Several readers criticised the journalists at the BBC who ran the story for not apparently contacting any mathematicians about Dr Anderson’s idea. “Journalists are meant to check facts, not just accept whatever they are told by a self-interested third party and publish it without question.” wrote one reader on the BBC’s web site. However, on Slashdot another reader countered “The report is from Berkshire local news. Berkshire! Do you really expect a local news team to have a maths specialist? Finding a newsworthy story in Berkshire probably isn’t that easy, so local journalists have to cover any piece of fluff that comes up. Your attitude to the journalist should be sympathy, not scorn.”

Ben Goldacre, author of the Bad Science column in The Guardian, wrote on his web log that “what is odd is a reporter, editor, producer, newsroom, team, cameraman, soundman, TV channel, web editor, web copy writer, and so on, all thinking it’s a good idea to cover a brilliant new scientific breakthrough whilst clearly knowing nothing about the context. Maths isn’t that hard, you could even make a call to a mathematician about it.”, continuing that “it’s all very well for the BBC to think they’re being balanced and clever getting Dr Anderson back in to answer queries about his theory on Tuesday, but that rather skips the issue, and shines the spotlight quite unfairly on him (he looks like a very alright bloke to me).”.

From reading comments on his own web log as well as elsewhere, Goldacre concluded that he thought that “a lot of people might feel it’s reporter Ben Moore, and the rest of his doubtless extensive team, the people who drove the story, who we’d want to see answering the questions from the mathematicians.”.

Andrej Bauer, a professional mathematician from Slovenia writing on the Bad Science web log, stated that “whoever reported on this failed to call a university professor to check whether it was really new. Any university professor would have told this reporter that there are many ways of dealing with division by zero, and that Mr. Anderson’s was just one of known ones.”

Ollie Williams, one of the BBC Radio Berkshire reporters who wrote the BBC story, initially stated that “It seems odd to me that his theory would get as far as television if it’s so easily blown out of the water by visitors to our site, so there must be something more to it.” and directly responded to criticisms of BBC journalism on several points on his web log.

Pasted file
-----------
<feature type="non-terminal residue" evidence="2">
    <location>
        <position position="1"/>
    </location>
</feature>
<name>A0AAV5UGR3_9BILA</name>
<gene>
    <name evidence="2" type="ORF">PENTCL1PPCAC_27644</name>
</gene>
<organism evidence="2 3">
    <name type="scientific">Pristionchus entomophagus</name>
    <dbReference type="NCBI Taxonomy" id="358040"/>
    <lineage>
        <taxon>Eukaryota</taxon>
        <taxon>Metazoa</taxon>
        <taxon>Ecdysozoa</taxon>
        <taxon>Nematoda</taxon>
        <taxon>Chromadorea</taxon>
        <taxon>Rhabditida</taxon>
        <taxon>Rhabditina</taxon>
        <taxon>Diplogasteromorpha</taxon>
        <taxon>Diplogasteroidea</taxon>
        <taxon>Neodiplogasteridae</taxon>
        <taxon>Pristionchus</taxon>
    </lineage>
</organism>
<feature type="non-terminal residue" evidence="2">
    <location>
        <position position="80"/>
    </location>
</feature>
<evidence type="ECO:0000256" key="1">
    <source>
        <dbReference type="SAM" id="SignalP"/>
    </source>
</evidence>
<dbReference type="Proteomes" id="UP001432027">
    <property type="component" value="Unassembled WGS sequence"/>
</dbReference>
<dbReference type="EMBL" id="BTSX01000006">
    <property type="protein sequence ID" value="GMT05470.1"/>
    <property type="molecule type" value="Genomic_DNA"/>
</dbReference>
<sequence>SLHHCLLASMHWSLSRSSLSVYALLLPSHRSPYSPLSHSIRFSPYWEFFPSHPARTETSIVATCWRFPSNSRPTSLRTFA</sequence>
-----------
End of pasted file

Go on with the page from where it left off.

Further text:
He pointed out that people should remember that his target audience was local people in Berkshire with no mathematical knowledge, and that he was “not writing for a global audience of mathematicians”. “Some people have had a go at Dr Anderson for using simplified terminology too,” he continued, “but he knows we’re playing to a mainstream audience, and at the time we filmed him, he was showing his theory to a class of schoolchildren. Those circumstances were never going to breed an in-depth half-hour scientific discussion, and none of our regular readers would want that.”.

On the matter of fact checking, he replied that “if you only want us to report scientific news once it’s appeared, peer-reviewed, in a recognised journal, it’s going to be very dry, and it probably won’t be news.”, adding that “It’s not for the BBC to become a journal of mathematics — that’s the job of journals of mathematics. It’s for the BBC to provide lively science reporting that engages and involves people. And if you look at the original page, you’ll find a list as long as your arm of engaged and involved people.”.

Williams pointed out that “We did not present Dr Anderson’s theory as gospel, although with hindsight it could have been made clearer that this is very much a theory and by no means universally accepted. But we certainly weren’t shouting a mathematical revolution from the rooftops. Dr Anderson has, in one or two places, been chastised for coming to the media with his theory instead of his peers — a sure sign of a quack, boffin and/or crank according to one blogger. Actually, one of our reporters happened to meet him during a demonstration against the closure of the university’s physics department a couple of weeks ago, got chatting, and discovered Dr Anderson reckoned he was onto something. He certainly didn’t break the door down looking for media coverage.”.

Some commentators, at the BBC web page and at Slashdot, have attempted serious mathematical descriptions of what Anderson has done, and subjected it to analysis. One description was that Anderson has taken the field of real numbers and given it complete closure so that all six of the common arithmetic operators were surjective functions, resulting in “an object which is barely a commutative ring (with operators with tons of funky corner cases)” and no actual gain “in terms of new theorems or strong relation statements from the extra axioms he has to tack on”.